The shifts within artistic discourse that have recently taken place are made clearer by comparing “Black Is, Black Ain’t” with two older works that were crucial to the 1990s redefinition of black identity and that took Ellison’s same words for their titles: Marlon Riggs’s semiautobiographical 1995 film and Isaac Julien’s 1992 essay, subtitled “Notes on De-Essentializing Black Identities.” Both works invoked the eponymous phrase to debunk stereotypes of black masculinity, to pointedly critique the homophobia of contemporary popular culture, and to carve out an expansive terrain for the imagining of queer African diasporic subjectivities. In Riggs’s film, embracing the diversity within blackness is cast as the only way to forward “our progress as a people.” In Walker’s exhibition, there is no such heartfelt sentiment, less faith in a communitarian ethos, and little overt figuration of queer subjectivity—though illicit difference still matters: Indeed, it seems to be taken for granted, or taken in another direction. Consider the kind of desiring gaze directed at a seated and retro-clad woman in Mickalene Thomas’s 2007 photograph Lovely Six Foota or the variations evident between thirteen street artists’ renderings of one woman in Virginia Nimarkoh’s Nubian Queen, 1999.

Mickalene Thomas, Lovely Six Foota, 2007, color photograph, 65 1⁄4 x 67 1⁄4".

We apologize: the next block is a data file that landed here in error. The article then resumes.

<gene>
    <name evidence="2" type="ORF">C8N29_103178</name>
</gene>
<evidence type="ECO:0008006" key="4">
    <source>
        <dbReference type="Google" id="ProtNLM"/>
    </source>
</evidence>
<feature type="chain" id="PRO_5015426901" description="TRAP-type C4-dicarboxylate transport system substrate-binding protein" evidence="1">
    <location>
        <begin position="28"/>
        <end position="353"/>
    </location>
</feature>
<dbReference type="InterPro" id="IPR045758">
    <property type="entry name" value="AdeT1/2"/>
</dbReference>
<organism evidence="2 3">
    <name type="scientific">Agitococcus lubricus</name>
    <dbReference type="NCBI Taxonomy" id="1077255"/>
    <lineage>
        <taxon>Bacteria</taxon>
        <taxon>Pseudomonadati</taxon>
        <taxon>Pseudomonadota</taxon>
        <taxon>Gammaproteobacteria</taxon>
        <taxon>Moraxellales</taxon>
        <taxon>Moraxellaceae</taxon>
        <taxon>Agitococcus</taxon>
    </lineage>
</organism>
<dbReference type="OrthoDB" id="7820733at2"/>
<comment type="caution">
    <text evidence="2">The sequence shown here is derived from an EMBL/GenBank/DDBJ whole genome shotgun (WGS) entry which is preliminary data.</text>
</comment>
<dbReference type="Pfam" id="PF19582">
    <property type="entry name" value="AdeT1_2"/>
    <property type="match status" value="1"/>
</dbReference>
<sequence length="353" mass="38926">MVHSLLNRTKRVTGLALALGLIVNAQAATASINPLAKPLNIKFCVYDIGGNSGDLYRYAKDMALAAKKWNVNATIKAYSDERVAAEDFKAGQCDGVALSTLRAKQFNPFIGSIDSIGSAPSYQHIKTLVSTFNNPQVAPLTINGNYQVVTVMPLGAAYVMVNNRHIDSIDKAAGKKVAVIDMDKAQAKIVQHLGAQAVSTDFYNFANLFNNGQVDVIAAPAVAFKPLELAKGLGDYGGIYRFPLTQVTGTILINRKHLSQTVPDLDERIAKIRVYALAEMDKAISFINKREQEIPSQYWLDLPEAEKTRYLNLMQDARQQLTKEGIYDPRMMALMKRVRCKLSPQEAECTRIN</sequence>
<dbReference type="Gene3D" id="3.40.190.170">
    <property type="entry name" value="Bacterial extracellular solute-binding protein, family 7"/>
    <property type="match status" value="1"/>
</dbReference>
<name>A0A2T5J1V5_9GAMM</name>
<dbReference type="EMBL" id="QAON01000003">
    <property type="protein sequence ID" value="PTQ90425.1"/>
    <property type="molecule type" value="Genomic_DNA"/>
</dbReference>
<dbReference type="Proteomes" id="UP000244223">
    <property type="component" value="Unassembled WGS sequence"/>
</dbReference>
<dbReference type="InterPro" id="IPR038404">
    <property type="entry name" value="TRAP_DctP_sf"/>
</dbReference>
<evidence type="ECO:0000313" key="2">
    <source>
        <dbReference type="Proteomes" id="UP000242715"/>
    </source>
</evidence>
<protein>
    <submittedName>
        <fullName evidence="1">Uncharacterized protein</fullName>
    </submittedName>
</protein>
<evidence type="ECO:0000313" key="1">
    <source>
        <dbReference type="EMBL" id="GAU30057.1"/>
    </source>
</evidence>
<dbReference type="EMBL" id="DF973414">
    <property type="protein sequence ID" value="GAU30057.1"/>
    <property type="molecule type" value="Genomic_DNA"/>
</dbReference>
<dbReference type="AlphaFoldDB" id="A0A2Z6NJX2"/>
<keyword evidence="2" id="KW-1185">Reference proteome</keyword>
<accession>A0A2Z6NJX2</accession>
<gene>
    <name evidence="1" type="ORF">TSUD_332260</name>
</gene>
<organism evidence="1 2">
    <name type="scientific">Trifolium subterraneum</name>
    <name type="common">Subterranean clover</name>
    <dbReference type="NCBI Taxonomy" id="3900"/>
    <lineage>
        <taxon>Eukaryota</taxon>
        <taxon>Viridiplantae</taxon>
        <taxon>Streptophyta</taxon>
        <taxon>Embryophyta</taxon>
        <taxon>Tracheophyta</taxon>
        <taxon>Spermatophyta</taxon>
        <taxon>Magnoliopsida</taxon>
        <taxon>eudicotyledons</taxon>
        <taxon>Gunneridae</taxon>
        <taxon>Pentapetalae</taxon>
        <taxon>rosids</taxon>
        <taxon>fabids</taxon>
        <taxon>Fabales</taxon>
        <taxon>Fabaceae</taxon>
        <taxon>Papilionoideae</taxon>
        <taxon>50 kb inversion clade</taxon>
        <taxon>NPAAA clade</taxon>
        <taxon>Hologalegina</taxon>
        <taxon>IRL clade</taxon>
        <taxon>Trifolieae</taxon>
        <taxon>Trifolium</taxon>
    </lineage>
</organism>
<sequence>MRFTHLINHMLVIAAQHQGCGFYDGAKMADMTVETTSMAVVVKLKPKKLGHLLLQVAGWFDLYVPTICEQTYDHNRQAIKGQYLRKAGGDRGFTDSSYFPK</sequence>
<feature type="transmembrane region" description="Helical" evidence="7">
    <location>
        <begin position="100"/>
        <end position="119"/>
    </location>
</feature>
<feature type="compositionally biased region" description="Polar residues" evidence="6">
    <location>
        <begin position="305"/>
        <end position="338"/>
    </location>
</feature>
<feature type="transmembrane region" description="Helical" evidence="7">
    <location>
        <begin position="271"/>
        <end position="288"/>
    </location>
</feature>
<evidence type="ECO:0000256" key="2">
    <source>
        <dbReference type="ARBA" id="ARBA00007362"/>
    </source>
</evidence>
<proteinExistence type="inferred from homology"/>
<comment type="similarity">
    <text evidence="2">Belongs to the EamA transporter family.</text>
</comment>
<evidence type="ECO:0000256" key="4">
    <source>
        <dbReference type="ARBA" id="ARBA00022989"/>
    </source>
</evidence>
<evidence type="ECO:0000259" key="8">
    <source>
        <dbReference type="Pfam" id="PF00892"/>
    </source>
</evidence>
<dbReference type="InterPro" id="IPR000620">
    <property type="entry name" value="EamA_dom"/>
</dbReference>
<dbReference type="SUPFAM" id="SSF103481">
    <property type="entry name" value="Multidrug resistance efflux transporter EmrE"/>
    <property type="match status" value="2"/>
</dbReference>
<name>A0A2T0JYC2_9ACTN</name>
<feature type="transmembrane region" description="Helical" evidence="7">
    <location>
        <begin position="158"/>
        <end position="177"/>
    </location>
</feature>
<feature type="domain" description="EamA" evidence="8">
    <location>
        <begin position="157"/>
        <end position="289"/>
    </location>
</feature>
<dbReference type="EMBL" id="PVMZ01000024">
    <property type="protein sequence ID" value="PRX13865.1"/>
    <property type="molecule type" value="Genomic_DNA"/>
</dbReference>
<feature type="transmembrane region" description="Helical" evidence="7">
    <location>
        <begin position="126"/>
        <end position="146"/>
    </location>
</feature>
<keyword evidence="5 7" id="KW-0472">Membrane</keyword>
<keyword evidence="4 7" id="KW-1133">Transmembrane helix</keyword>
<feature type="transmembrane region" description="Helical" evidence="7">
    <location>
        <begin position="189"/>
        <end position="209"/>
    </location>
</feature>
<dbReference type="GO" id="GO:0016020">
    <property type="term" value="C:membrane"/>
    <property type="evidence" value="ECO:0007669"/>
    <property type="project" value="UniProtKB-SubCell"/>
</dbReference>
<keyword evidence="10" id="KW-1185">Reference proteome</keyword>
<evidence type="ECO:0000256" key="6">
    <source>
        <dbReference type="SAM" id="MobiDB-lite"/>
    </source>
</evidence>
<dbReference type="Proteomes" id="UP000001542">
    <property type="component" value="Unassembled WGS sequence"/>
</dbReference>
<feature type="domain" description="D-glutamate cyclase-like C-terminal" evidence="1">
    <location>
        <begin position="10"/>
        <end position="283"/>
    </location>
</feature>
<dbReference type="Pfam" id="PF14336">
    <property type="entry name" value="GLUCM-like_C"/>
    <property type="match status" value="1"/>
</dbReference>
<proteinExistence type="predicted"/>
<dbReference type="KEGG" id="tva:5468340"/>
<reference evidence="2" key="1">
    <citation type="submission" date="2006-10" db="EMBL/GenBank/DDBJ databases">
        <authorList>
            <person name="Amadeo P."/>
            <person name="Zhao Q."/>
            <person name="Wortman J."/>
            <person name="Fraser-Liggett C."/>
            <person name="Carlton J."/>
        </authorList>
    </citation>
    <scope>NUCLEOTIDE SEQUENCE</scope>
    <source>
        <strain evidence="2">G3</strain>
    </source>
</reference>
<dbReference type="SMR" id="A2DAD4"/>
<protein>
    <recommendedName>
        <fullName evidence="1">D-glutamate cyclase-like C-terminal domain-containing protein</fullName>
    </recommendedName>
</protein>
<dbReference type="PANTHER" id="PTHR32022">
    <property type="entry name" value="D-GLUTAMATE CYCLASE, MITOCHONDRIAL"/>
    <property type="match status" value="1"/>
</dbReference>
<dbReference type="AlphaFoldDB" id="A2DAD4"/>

Nimarkoh’s artistic strategy—the accumulation of images in order to emphasize the differential visual production of a single black subject—is also one of Walker’s key curatorial moves, perhaps most strikingly in the juxtaposition of two photographs centered around Emmett Till, a fourteen-year-old black Chicagoan on summer vacation in Mississippi who was brutally murdered by white racists in 1955, ostensibly for whistling at a white woman. The criminal investigation of this notorious case has sputtered along for a half century, but the photographs of Till’s disfigured body that circulated in Jet magazine not only spurred on the civil rights movement but also supplied a lasting image of racial violence in all of its caprice and ubiquity that has been internalized by countless black boys born after his death. In Till, 2004, Demetrius Oliver—black—at once reenacts and exorcises that image by capturing his own face slathered with chocolate frosting. Jason Lazarus—white—seems to say it all in the title of his photograph: Standing at the Grave of Emmett Till, Day of Exhumation, June 1, 2005 (Alsip, IL).